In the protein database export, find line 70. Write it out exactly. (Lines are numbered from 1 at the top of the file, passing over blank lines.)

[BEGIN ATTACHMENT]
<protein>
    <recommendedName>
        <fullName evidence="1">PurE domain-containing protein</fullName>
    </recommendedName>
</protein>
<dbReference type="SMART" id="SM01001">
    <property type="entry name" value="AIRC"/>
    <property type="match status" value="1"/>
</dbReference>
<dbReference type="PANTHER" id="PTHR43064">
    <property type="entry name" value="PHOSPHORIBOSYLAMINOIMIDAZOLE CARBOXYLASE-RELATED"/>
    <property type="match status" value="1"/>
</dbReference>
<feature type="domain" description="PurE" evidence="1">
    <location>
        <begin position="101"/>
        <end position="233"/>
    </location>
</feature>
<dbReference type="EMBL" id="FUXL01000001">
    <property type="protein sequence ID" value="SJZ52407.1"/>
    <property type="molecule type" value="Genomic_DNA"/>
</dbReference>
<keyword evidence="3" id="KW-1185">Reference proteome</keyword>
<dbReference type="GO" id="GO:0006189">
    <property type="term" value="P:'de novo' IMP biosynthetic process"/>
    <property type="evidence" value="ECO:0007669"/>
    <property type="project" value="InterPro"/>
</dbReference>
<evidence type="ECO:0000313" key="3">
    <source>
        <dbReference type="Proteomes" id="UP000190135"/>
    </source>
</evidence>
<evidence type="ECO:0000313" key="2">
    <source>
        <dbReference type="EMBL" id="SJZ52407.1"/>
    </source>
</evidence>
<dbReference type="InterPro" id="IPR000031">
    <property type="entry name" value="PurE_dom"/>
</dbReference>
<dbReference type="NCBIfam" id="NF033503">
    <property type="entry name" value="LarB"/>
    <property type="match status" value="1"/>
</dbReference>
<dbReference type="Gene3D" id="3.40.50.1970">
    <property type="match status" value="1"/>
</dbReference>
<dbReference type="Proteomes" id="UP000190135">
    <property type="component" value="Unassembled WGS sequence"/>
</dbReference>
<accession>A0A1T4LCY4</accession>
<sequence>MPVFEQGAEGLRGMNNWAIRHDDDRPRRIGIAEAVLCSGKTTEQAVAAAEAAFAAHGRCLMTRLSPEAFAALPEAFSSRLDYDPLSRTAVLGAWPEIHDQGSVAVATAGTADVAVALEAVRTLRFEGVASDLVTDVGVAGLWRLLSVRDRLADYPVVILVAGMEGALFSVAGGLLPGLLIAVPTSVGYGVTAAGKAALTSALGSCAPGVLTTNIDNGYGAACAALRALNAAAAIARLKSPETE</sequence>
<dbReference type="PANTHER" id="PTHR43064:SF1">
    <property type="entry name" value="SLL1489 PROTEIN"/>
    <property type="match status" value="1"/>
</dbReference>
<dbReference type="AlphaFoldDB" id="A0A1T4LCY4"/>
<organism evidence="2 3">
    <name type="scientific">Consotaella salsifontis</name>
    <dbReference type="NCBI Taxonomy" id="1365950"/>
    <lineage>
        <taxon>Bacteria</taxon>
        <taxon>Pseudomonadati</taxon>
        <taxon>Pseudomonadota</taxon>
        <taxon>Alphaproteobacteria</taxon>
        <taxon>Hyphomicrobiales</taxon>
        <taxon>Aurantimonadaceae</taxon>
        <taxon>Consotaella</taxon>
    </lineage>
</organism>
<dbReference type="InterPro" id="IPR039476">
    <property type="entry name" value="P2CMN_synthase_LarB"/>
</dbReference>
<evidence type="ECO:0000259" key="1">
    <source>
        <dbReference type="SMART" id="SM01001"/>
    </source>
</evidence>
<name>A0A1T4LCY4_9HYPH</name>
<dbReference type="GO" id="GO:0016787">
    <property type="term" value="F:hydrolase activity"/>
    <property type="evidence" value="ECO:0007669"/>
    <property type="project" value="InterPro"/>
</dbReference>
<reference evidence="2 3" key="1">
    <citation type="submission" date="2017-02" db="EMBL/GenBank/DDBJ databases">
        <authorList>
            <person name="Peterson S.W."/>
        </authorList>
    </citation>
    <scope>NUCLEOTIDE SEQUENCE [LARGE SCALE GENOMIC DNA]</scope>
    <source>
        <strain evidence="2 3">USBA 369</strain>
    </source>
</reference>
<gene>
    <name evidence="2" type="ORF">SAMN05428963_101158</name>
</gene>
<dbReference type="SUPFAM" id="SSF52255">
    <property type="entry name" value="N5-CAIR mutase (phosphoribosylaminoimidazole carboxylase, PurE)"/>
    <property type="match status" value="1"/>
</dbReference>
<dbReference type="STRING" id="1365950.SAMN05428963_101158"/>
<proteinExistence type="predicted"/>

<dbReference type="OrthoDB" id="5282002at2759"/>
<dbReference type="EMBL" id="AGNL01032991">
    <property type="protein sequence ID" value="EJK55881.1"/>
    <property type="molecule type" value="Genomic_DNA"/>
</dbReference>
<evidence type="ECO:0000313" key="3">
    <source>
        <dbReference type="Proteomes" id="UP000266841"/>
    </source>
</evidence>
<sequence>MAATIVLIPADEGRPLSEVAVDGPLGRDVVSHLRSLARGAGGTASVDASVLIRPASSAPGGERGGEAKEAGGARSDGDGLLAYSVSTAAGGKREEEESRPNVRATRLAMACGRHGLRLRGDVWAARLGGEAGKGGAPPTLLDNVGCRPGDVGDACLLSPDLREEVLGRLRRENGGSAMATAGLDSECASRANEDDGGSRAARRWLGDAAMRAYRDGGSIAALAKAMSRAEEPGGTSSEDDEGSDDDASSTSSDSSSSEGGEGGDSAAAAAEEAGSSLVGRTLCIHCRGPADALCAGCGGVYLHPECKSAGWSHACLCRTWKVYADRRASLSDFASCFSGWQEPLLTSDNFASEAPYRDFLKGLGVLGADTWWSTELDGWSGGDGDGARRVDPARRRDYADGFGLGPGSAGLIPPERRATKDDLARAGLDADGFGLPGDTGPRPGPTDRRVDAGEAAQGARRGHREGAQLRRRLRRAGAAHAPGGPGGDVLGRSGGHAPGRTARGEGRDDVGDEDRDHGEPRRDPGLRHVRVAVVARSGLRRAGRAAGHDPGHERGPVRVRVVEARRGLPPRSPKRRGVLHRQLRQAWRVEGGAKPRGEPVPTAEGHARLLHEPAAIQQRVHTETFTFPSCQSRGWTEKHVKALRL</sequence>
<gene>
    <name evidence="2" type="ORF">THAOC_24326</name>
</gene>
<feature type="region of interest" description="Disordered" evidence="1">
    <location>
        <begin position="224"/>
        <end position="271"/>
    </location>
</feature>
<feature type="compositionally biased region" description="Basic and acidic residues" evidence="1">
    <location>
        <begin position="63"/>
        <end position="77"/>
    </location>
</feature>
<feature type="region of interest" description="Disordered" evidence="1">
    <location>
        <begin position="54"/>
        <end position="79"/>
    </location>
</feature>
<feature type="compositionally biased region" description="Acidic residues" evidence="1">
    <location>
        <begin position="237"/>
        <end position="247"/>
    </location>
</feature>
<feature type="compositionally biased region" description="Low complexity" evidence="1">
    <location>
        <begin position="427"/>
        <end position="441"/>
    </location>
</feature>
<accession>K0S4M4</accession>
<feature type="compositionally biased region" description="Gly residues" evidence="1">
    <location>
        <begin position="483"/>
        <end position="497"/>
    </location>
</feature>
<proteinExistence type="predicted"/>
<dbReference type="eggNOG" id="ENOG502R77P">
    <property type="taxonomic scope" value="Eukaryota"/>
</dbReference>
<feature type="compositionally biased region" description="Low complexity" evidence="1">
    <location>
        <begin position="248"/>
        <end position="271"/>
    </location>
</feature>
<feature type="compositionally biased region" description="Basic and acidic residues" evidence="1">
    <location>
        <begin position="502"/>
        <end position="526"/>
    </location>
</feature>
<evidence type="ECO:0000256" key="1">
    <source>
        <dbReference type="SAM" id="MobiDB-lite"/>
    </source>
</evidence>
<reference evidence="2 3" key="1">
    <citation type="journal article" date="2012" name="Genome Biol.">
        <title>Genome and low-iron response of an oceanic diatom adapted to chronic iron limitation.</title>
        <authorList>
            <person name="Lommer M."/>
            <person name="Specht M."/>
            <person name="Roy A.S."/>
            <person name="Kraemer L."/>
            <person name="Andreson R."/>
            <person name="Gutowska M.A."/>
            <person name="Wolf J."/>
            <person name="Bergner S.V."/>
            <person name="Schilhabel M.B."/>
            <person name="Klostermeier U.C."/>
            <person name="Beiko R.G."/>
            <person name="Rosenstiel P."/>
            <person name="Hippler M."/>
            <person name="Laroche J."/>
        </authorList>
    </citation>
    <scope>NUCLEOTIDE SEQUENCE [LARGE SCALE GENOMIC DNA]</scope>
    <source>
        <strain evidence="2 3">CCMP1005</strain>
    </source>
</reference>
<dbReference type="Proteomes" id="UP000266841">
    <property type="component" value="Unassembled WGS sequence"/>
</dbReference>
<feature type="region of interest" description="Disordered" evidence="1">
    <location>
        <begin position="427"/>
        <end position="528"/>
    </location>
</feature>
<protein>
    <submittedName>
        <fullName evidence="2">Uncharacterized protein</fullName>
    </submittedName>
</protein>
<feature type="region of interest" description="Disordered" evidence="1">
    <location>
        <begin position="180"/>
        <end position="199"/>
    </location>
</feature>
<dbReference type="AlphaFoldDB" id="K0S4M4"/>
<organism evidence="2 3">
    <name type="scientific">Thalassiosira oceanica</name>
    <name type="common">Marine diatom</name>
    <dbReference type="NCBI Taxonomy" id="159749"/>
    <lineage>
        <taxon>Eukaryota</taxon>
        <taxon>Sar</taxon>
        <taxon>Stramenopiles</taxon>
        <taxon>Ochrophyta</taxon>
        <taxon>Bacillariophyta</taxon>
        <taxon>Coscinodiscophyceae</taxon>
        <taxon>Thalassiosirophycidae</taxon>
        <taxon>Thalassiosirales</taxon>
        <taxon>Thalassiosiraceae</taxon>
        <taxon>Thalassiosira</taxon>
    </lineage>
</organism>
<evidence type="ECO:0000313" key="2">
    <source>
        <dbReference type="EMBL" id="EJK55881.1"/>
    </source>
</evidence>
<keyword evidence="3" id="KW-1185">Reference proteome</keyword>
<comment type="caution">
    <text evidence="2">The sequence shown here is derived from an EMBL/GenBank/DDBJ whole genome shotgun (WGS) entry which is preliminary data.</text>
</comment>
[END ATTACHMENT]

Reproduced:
        <taxon>Consotaella</taxon>